In a feverishly beautiful novel, Faulkner interweaves two narratives, each subtly illuminating the other.
'Between grief and nothing I will take grief'
In New Orleans in 1937, a man and woman embark on a headlong flight into the wilderness of illicit passion, fleeing her husband and the temptations of respectability. In Mississippi ten years earlier, a convict sets forth across a flooded river, risking his one chance at freedom to rescue a pregnant woman. From these separate stories Faulkner composes a symphony of deliverance and damnation, survival and self-sacrifice, a novel in which elemental danger is juxtaposed with fatal injuries of the spirit.
About the Author
Born in 1897 in New Albany, Mississippi, William Faulkner was the son of a family proud of their prominent role in the history of the south. He grew up in Oxford, Mississippi, and left high school at fifteen to work in his grandfather's bank.
Rejected by the US military in 1915, he joined the Canadian flyers with the RAF, but was still in training when the war ended. Returning home, he studied at the University of Mississippi and visited Europe briefly in 1925.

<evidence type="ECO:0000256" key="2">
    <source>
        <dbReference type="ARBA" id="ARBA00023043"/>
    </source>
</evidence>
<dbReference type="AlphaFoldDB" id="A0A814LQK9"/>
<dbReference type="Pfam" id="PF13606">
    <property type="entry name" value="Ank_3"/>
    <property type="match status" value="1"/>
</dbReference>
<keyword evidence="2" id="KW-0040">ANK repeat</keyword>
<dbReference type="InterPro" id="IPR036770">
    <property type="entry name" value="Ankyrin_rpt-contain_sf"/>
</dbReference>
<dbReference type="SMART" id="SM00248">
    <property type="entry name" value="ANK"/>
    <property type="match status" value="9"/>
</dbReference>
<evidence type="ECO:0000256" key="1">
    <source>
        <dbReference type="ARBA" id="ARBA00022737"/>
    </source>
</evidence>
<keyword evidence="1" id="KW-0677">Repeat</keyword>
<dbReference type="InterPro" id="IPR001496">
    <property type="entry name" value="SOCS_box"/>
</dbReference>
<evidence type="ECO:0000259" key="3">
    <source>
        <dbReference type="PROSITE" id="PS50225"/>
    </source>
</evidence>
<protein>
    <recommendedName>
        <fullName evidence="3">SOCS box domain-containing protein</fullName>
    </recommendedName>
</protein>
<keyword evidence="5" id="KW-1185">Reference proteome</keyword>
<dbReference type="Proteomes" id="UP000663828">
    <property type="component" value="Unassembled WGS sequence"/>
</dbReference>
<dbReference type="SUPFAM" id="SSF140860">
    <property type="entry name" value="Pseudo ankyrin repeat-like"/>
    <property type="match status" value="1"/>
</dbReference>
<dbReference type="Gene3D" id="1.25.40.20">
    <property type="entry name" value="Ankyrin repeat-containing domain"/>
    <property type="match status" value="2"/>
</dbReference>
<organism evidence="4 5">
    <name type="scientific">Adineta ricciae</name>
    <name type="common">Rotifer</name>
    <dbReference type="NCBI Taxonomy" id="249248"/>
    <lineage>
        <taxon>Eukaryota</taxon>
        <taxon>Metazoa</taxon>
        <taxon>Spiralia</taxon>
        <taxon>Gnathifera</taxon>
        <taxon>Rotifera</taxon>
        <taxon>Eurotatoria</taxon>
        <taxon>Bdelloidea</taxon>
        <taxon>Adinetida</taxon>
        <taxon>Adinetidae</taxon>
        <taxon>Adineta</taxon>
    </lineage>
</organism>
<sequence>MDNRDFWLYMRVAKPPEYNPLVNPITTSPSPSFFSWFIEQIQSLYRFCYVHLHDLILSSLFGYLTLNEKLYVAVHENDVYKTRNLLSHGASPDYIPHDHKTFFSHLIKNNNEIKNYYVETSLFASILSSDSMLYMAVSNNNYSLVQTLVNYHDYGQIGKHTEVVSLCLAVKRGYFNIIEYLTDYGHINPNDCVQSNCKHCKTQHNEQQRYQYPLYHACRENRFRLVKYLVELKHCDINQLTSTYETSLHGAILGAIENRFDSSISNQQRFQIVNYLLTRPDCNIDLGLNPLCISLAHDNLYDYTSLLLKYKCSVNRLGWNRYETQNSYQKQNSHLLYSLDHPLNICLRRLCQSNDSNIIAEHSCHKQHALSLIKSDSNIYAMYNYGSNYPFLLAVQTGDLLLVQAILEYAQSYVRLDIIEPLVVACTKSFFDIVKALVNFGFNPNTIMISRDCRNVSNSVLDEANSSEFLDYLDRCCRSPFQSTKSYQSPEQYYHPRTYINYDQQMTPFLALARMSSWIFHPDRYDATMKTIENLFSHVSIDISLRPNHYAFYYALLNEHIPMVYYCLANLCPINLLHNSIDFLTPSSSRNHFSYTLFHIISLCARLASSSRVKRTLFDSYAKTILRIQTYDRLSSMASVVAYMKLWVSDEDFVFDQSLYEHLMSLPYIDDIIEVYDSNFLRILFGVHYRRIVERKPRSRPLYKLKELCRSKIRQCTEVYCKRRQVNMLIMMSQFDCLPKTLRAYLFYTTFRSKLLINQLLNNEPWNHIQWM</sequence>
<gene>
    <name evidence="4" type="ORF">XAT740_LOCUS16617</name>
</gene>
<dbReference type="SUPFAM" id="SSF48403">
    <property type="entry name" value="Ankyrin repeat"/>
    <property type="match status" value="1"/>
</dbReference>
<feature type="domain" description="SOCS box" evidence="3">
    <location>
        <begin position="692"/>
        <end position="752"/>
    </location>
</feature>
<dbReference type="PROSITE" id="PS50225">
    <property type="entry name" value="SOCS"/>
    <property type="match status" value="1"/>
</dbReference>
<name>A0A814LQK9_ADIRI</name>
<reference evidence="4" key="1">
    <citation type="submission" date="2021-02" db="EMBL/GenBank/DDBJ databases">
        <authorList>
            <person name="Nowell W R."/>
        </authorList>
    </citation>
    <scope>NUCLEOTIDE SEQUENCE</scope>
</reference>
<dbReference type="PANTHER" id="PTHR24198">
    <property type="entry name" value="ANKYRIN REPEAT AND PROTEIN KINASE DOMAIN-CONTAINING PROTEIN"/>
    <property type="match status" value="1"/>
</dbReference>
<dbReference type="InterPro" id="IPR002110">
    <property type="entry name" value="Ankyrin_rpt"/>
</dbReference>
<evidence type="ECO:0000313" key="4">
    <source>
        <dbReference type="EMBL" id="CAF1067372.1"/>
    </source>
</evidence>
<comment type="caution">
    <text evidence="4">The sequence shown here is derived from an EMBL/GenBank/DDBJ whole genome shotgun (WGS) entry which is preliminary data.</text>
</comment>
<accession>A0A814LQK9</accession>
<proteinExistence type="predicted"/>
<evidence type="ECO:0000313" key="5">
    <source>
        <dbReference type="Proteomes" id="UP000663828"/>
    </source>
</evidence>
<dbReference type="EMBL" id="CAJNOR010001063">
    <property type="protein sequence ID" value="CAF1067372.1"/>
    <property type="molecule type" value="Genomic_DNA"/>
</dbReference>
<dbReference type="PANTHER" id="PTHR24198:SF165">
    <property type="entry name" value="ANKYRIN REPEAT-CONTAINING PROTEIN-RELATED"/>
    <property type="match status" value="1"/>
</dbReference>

His first poem was published in The New Republic in 1919. His first book of verse and early novels followed, but his major work began with the publication of The Sound And The Fury in 1929. As I Lay Dying (1930), Sanctuary (1931), Light In August (1932), Absalom, Absalom! (1936) and The Wild Palms (1939) are the key works of his great creative period leading up to Intruder In The Dust (1948). During the 1930s, he worked in Hollywood on film scripts, notably The Blue Lamp, co-written with Raymond Chandler.
William Faulkner was awarded the Nobel Prize for Literature in 1949 and the Pulitzer Prize for The Reivers just before his death in July 1962.
Mr. Faulkner takes us down two paths, apparently unconnected. He calls one story The Wild Palms, the other Old Man. They alternate and never touch, until the very end. Then, the pieces fall into place, and The Wild Palms turns out to be the story behind the story of Old Man. The one story is a story of illicit love - the other story is the punishment. In both, the central character is given a chance to escape and refuses, preferring to serve his sentence of grief. Faulkner has come to grips with his style, and has found a terse, vivid medium, shorn of much of the brutality of his earlier work but still vigorous, dramatic, though not as colorful as his more impassioned and less controlled form. The setting is again the Deep South. (Kirkus Reviews)
Published: 5th October 2000
Publisher: Random House
Dimensions (cm): 19.8 x 12.9 x 1.9
Weight (kg): 0.21